Elisabeth Hasselbeck Returns to Fox & Friends After Cancer Scare

After mysteriously disappearing from Fox & Friends for a month because she was having an unidentified surgery, Elisabeth Hasselbeck has returned to "the curvy couch," revealing that she had a tumor in her abdomen that turned out not to be cancer. She also shut down rumors she might have been getting plastic surgery.

"I had a bit of a scare," Hasselbeck said on-air Friday, explaining that she had surgery to have the tumor removed and "had a scary week" while she waited to find out if it was cancer. It was not, and now she's thankful for those who allowed her "privacy and quiet" while she dealt with her health issues.

"I'm not a person who thinks or believes that they take a lot for granted but I certainly don't take it for granted now," she said, before praising the entire Fox News team, including Roger Ailes: "Thank for for giving me the time that I needed to recover." In a feat of fantastic timing, she was then given a Cake Boss cake.

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Later in the episode, Hasselbeck was shown a video of her children pretending to be her and her fellow Fox News co-hosts on the show, which caused her to tear up. Former View co-host Sherri Shepherd also dropped by to say hi. (The two joked that Hasselbeck had taken "30 percent" of the View's audience with her to Fox News and that The View needs that back, a dig to that show's ratings.) Earlier on, Hasselbeck had confusingly said, "No additions, only removals happened while I was gone, but I am so happy to be back on this couch." That statement made more sense when Shepherd showed up: Hasselbeck added, "By the way, I have to say there were some rumors coming in here that I had some additional things, some enhancements, so I just brought you, because this is all the enhancement you need right here."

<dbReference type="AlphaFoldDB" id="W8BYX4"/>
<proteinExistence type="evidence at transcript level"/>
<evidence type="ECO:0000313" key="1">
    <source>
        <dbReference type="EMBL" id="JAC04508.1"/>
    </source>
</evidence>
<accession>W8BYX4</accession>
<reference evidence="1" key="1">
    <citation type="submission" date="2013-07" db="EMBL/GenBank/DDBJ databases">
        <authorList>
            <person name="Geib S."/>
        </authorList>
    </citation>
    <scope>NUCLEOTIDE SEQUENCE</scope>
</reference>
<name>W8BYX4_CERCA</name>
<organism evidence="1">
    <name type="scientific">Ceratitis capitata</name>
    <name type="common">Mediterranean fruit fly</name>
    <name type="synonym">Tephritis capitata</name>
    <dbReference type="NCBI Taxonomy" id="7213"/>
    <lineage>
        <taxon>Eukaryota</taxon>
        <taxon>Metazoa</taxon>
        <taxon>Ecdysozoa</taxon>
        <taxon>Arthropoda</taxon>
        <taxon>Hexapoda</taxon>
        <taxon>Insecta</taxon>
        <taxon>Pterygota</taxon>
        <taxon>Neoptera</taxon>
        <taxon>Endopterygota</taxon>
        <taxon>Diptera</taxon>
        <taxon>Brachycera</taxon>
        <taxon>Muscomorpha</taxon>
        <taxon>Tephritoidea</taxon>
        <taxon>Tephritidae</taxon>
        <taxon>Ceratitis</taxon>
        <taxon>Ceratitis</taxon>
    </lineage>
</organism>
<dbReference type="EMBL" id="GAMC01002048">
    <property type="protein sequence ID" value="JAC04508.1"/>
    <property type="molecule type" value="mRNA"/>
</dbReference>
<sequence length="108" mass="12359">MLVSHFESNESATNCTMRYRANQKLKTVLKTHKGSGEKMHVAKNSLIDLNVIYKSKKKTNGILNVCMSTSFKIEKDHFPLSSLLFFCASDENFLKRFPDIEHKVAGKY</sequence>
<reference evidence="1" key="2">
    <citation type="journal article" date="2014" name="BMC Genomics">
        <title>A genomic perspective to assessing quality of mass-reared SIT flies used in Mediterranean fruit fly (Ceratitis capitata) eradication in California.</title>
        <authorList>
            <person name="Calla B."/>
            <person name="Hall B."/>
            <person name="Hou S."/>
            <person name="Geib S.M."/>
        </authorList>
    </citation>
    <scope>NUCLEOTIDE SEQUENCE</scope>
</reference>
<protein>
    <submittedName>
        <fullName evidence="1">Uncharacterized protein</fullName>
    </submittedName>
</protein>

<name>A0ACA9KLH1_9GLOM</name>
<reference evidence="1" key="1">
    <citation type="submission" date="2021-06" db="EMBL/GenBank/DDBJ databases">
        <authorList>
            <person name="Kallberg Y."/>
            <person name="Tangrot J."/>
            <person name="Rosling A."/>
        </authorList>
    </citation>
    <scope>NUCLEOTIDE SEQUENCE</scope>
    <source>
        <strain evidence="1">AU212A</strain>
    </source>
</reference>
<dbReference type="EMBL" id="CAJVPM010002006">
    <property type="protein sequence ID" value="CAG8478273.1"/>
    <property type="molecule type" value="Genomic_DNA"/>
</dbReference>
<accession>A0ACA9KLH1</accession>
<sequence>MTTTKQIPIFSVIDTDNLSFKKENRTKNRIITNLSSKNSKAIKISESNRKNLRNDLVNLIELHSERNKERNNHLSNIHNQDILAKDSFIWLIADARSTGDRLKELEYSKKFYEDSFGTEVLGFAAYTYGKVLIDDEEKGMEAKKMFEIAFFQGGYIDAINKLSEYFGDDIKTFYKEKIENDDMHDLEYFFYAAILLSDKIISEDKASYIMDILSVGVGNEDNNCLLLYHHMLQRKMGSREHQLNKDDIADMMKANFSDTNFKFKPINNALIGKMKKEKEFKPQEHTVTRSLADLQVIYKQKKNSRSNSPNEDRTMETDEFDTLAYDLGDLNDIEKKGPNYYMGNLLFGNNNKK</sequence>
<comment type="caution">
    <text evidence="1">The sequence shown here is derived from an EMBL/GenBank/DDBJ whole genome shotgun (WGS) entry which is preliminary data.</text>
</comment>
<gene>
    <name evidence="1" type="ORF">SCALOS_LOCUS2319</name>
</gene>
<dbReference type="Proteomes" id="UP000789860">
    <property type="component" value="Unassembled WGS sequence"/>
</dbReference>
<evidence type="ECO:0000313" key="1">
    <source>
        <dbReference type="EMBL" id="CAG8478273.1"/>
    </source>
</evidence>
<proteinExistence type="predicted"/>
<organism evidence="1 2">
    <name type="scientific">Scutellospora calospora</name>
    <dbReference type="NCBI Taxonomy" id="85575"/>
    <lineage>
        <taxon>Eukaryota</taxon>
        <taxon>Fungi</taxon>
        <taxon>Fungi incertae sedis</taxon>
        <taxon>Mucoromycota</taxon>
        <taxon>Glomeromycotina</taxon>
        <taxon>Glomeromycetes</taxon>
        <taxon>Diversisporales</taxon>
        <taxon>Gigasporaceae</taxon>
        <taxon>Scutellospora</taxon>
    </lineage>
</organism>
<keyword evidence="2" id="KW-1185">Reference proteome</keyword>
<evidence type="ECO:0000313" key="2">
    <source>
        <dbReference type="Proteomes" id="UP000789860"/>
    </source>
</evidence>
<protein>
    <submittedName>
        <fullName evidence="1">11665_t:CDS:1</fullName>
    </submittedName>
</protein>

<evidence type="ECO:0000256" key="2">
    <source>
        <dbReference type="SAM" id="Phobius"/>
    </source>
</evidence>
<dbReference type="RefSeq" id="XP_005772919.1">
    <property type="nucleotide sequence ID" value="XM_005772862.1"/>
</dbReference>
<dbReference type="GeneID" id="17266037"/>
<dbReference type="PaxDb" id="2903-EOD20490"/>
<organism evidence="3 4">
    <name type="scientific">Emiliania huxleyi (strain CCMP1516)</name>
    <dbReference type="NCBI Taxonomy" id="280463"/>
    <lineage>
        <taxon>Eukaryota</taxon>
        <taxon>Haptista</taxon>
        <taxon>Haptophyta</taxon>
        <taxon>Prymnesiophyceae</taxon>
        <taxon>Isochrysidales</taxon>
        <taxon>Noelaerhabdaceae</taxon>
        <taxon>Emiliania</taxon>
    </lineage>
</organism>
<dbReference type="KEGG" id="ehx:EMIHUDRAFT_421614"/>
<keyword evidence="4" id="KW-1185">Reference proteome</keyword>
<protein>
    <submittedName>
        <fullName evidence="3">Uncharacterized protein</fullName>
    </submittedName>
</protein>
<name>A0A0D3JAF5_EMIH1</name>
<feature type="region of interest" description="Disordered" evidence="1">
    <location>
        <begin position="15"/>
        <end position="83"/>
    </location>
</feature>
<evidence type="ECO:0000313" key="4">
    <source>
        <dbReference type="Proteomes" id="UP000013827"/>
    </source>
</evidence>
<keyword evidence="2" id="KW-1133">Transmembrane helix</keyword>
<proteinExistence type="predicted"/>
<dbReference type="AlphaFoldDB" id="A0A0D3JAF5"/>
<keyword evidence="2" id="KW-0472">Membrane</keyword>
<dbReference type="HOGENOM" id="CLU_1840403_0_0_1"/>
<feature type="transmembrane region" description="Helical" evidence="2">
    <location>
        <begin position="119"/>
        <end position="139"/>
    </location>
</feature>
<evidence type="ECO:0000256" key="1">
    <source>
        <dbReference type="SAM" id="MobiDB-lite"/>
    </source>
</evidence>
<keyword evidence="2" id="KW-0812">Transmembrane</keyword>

Oh, and she got a "welcome back" from Senator Ted Cruz via Twitter.

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"After mentioning her tumor and subsequent surgery, Elisabeth was quick to point out how thankful she was to live in a country where her ability to get said surgery was determined by how much money she makes as well as the whims of a man in a suit behind an Insurance desk.

"I am just so thankful," she said, glancing around the room at her co-workers, "to live in a country where my very access to the doctors I need is directly proportional to the amount of money in my wallet, and if an insurance company feels the financial cost of performing the medical treatment is not too much of a burden on their profit margins." She wiped away a tear in her eye before continuing, "I truly live in the greatest nation on earth."